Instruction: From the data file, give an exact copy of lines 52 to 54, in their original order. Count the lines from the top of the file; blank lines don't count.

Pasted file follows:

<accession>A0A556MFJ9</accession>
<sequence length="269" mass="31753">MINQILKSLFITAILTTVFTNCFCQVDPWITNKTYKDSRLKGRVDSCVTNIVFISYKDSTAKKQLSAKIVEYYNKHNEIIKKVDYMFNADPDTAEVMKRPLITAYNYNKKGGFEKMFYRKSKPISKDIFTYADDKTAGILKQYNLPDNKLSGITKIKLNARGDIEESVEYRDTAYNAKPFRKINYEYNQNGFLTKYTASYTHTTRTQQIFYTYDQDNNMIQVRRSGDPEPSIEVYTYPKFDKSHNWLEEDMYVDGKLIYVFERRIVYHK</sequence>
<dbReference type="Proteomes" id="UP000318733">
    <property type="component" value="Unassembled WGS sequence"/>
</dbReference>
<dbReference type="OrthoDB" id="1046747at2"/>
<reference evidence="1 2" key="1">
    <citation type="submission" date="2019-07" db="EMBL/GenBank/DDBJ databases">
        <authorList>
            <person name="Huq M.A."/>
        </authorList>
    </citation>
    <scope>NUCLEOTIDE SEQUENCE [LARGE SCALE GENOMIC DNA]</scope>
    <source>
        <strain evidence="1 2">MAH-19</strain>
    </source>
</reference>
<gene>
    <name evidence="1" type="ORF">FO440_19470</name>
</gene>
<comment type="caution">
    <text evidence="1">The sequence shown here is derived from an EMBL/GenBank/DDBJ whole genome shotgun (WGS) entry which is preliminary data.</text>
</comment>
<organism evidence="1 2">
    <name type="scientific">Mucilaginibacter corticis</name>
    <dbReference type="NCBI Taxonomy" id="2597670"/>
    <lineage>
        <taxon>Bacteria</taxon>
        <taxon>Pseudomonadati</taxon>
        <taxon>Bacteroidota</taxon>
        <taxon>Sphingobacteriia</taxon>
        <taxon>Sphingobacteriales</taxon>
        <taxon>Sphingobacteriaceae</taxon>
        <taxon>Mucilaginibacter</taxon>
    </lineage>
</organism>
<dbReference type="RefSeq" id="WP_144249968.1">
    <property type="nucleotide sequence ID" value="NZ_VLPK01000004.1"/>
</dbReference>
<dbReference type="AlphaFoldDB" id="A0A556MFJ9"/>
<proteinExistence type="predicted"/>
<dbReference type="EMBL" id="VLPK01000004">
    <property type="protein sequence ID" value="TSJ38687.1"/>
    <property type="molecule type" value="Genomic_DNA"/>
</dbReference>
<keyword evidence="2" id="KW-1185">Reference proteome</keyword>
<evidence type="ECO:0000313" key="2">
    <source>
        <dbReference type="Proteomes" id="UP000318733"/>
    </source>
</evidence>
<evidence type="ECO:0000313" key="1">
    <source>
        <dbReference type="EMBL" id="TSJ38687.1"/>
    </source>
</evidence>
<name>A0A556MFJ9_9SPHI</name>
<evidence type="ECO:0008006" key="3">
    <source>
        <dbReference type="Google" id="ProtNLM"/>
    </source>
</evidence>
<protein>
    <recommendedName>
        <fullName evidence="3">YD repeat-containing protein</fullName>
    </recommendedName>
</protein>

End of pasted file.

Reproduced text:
<evidence type="ECO:0000313" key="1">
    <source>
        <dbReference type="EMBL" id="TSJ38687.1"/>